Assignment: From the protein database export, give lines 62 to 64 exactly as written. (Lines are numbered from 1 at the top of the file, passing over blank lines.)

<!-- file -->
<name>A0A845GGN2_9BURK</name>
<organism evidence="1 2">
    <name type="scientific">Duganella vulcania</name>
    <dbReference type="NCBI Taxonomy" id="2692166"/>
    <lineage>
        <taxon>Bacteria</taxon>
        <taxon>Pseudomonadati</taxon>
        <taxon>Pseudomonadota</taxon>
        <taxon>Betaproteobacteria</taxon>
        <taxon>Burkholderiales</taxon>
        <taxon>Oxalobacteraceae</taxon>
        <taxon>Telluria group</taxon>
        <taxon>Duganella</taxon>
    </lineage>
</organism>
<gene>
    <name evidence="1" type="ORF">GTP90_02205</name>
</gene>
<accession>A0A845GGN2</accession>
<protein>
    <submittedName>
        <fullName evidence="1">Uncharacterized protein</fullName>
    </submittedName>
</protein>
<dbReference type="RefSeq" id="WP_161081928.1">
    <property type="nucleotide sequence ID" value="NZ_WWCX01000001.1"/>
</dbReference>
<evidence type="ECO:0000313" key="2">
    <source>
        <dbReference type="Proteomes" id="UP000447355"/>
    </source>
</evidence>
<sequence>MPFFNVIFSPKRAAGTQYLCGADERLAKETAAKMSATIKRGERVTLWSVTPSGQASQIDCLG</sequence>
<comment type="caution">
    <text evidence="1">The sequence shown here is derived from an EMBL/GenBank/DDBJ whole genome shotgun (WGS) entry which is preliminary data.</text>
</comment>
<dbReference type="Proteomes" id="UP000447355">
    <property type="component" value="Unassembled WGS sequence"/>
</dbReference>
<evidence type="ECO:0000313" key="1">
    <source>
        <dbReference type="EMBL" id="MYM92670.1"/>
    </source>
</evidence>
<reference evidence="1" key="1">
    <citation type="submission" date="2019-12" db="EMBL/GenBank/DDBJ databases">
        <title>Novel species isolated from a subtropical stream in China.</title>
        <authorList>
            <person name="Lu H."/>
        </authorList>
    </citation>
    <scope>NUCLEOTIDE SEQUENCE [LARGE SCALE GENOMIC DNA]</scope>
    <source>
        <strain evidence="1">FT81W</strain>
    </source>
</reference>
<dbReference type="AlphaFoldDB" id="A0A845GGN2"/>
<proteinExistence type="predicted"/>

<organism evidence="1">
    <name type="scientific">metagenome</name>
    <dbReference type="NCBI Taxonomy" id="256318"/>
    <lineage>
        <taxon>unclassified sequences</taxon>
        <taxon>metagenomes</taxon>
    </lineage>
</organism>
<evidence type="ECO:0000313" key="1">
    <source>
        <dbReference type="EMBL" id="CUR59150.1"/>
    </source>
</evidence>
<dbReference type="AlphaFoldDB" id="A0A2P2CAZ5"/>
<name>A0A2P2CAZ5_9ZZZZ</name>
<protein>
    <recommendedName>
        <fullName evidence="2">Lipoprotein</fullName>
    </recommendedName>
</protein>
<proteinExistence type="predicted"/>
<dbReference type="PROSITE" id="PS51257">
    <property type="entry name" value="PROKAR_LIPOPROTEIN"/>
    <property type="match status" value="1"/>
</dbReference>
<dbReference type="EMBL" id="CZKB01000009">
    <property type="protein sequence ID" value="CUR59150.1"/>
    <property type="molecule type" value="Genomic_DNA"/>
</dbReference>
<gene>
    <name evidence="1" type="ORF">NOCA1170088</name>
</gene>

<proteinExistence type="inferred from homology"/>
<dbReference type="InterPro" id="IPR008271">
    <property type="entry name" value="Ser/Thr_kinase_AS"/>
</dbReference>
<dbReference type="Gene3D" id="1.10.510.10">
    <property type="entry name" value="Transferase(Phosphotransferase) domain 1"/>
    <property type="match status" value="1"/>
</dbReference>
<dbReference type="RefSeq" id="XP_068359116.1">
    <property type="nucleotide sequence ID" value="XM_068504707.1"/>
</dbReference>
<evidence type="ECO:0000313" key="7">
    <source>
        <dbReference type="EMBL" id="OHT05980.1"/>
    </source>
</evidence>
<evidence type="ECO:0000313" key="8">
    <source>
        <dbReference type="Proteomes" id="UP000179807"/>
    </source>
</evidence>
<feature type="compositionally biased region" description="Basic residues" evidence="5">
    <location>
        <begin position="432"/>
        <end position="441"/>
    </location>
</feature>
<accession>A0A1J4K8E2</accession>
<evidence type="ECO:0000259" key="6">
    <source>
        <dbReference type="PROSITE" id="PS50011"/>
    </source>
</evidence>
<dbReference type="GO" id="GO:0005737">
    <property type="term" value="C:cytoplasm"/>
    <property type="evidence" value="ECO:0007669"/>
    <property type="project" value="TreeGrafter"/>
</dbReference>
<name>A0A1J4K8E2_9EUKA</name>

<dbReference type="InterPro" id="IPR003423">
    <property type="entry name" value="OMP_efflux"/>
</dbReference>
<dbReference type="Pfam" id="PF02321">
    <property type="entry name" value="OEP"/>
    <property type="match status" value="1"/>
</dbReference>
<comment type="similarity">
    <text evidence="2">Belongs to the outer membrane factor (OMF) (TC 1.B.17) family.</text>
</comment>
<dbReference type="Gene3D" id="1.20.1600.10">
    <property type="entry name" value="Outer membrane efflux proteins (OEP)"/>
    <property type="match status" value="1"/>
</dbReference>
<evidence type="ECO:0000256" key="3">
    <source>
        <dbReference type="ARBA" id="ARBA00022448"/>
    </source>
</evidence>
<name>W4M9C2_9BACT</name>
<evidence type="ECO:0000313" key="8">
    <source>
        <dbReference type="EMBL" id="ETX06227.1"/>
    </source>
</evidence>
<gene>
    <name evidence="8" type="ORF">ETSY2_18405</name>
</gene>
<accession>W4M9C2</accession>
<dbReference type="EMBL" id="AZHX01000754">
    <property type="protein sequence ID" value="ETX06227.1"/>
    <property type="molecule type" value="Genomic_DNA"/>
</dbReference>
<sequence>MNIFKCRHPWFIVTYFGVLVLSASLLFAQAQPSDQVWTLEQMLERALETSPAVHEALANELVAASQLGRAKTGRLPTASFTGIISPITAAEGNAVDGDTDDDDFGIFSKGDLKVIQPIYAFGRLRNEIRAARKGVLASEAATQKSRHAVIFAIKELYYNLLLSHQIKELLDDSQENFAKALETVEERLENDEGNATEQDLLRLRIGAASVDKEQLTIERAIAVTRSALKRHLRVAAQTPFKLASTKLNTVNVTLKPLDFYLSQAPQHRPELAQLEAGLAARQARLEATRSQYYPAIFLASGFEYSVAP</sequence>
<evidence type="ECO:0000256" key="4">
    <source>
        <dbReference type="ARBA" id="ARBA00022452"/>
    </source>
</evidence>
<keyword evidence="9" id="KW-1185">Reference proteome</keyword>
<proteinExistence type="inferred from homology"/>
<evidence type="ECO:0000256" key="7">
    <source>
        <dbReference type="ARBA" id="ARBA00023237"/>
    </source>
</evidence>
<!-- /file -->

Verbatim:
    <lineage>
        <taxon>unclassified sequences</taxon>
        <taxon>metagenomes</taxon>